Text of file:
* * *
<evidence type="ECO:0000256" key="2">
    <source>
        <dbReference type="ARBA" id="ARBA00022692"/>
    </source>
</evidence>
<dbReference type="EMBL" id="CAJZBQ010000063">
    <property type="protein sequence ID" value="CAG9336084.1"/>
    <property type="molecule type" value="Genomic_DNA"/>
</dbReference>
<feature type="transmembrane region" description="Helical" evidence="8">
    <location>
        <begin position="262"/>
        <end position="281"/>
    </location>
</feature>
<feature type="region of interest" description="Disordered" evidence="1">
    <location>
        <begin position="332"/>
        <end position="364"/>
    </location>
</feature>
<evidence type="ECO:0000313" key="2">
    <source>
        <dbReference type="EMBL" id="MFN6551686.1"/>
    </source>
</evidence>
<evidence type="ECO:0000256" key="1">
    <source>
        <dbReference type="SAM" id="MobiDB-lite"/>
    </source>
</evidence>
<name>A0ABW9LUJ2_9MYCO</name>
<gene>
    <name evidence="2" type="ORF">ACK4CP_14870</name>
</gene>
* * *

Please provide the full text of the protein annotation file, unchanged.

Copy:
<evidence type="ECO:0000256" key="2">
    <source>
        <dbReference type="ARBA" id="ARBA00022692"/>
    </source>
</evidence>
<dbReference type="EMBL" id="CAJZBQ010000063">
    <property type="protein sequence ID" value="CAG9336084.1"/>
    <property type="molecule type" value="Genomic_DNA"/>
</dbReference>
<feature type="transmembrane region" description="Helical" evidence="8">
    <location>
        <begin position="262"/>
        <end position="281"/>
    </location>
</feature>
<feature type="region of interest" description="Disordered" evidence="1">
    <location>
        <begin position="332"/>
        <end position="364"/>
    </location>
</feature>
<evidence type="ECO:0000313" key="2">
    <source>
        <dbReference type="EMBL" id="MFN6551686.1"/>
    </source>
</evidence>
<evidence type="ECO:0000256" key="1">
    <source>
        <dbReference type="SAM" id="MobiDB-lite"/>
    </source>
</evidence>
<name>A0ABW9LUJ2_9MYCO</name>
<gene>
    <name evidence="2" type="ORF">ACK4CP_14870</name>
</gene>